The Aboriginal History of Yarra

Wurundjeri Camp

Aboriginal Australians camped on the Yarra, circa 1859, Antoine Fauchery, State Library of Victoria Accession number H92.101/101

1. Introduction

All Wurundjeri clan members knew their land in great detail, including the best times to visit each area according to weather and availability of food. Land boundaries for each clan were clearly defined, with strict protocols governing access to the land of other clans. While each clan or family group travelled on its own, they still maintained relationships with others within their language group. Marriage played an important role in this, as people would not marry within their own clan. Instead, partners were chosen from different clans within the Kulin nation.[i] Visiting the land of other clans was therefore an important and necessary right.



 

[i] Presland, First People, 15

The Wurundjeri-willam people of the Kulin Nation are the Traditional Owners of the land that is now known as the City of Yarra. Their relationship with the land extends back tens of thousands of years to when their creator spirit ‘Bunjil’ formed their people, the land and all living things.

The Wurundjeri’s connection to land is underpinned by cultural and spiritual values vastly different to those of the Europeans. The Wurundjeri did not ‘own’ the land in the European sense of the word, but belonged to, or were ‘owned by’ the land. They did not live in permanent settlements but, rather, camped for periods within defined clan boundaries where food was plentiful, and moved on when the land needed to rejuvenate. The land provided all the Wurundjeri needed – food, water, medicine, shelter – and they treated it with the respect due to such a provider.

The moment Europeans arrived in the area, they began changing the land to suit the European way of life. Relationships with the Wurundjeri and other Aboriginal people in the area varied, but for the majority of settlers, the driving force was land ownership. For at least some of these settlers, underlying this drive was an imperial belief in British superiority combined with a desire to ‘civilise’.

The settlement and development of Melbourne impacted heavily on the Wurundjeri. Dispossession of land, dislocation, frontier clashes and introduced diseases led to a dramatic decline in the population. Despite the effects of colonisation, Aboriginal people and culture survived and the strong bonds between families and clans could not be broken.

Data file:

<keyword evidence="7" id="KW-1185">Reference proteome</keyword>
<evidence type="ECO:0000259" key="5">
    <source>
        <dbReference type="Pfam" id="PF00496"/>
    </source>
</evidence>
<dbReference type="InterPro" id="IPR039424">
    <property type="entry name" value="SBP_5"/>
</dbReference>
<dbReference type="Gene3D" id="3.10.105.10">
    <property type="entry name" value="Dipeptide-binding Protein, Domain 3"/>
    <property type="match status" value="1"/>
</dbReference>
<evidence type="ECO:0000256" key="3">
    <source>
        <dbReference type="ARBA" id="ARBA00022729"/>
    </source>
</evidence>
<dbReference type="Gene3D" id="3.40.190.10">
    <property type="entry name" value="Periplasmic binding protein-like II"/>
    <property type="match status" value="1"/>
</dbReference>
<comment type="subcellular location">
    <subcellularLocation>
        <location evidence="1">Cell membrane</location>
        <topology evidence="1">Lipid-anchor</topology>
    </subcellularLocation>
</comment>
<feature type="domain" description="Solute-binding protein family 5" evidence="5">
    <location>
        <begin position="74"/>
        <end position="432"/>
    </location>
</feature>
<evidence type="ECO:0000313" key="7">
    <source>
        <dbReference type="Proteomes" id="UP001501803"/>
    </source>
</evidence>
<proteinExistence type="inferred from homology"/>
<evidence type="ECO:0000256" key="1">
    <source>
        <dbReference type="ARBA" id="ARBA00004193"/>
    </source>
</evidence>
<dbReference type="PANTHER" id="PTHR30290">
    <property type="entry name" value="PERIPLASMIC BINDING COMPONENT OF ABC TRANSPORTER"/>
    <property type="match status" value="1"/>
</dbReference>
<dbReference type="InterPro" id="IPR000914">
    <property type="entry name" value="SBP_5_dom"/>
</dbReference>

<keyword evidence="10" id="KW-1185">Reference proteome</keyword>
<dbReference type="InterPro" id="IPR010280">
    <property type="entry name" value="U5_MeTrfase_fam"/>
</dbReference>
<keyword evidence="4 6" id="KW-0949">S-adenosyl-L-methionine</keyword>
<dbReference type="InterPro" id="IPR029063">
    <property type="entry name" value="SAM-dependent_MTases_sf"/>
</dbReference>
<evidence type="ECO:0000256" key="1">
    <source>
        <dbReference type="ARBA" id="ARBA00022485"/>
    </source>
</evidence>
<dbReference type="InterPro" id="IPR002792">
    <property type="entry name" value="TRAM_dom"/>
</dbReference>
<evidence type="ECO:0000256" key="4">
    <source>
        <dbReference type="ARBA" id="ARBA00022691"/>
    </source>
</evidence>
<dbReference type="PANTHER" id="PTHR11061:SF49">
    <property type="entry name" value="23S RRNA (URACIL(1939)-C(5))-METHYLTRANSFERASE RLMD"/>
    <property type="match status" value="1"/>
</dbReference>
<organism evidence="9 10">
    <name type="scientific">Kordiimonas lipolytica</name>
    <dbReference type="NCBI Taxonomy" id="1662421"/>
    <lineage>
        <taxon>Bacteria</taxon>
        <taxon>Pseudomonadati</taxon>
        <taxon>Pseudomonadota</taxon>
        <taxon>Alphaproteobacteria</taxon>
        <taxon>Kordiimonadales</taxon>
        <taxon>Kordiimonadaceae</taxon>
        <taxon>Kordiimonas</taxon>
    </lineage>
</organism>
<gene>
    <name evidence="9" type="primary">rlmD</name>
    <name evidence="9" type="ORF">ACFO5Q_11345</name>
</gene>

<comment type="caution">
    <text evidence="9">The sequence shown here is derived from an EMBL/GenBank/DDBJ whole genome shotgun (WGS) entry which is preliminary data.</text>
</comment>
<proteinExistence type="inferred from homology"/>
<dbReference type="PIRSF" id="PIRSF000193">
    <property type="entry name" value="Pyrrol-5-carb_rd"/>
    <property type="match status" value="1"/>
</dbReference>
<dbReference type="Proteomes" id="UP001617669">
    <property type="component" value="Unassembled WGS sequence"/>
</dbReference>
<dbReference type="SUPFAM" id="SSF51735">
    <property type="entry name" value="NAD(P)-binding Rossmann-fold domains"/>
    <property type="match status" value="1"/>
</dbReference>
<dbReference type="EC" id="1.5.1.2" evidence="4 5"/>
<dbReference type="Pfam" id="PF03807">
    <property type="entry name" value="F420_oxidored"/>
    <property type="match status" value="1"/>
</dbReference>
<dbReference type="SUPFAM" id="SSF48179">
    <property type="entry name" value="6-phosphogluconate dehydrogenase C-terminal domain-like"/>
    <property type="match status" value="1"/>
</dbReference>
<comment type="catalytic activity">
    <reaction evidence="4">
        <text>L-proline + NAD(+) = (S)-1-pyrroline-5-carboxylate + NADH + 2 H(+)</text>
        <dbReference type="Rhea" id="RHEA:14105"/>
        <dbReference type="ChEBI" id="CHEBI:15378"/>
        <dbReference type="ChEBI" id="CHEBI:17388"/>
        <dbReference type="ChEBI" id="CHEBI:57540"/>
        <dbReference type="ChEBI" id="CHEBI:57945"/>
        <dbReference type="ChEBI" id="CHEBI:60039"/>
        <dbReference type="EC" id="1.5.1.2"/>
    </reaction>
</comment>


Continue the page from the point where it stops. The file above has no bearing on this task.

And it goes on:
This website explores the relationships between the Traditional Owners and Settlers through the early years of Melbourne’s establishment. It is not an easy history, but one that is essential in understanding where we have come from and where we are going.

The Wurundjeri-willam people of the Kulin Nation are the Traditional Owners of the land that is now known as the City of Yarra. Their relationship with the land extends back tens of thousands of years to when their creator spirit ‘Bunjil’ formed their people, the land and all living things.

The Wurundjeri’s connection to land is underpinned by cultural and spiritual values vastly different to those of the Europeans. The Wurundjeri did not ‘own’ the land in the European sense of the word, but belonged to, or were ‘owned by’ the land. They did not live in permanent settlements but, rather, camped for periods within defined clan boundaries where food was plentiful, and moved on when the land needed to rejuvenate. The land provided all the Wurundjeri needed – food, water, medicine, shelter – and they treated it with the respect due to such a provider.

The moment Europeans arrived in the area, they began changing the land to suit the European way of life. Relationships with the Wurundjeri and other Aboriginal people in the area varied, but for the majority of settlers, the driving force was land ownership. For at least some of these settlers, underlying this drive was an imperial belief in British superiority combined with a desire to ‘civilise’.

The settlement and development of Melbourne impacted heavily on the Wurundjeri. Dispossession of land, dislocation, frontier clashes and introduced diseases led to a dramatic decline in the population. Despite the effects of colonisation, Aboriginal people and culture survived and the strong bonds between families and clans could not be broken.

This website explores the relationships between the Traditional Owners and Settlers through the early years of Melbourne’s establishment. It is not an easy history, but one that is essential in understanding where we have come from and where we are going.

Back

Wurundjeri Camp

Wurundjeri Camp

Aboriginal Australians camped on the Yarra, circa 1859, Antoine Fauchery, State Library of Victoria Accession number H92.101/101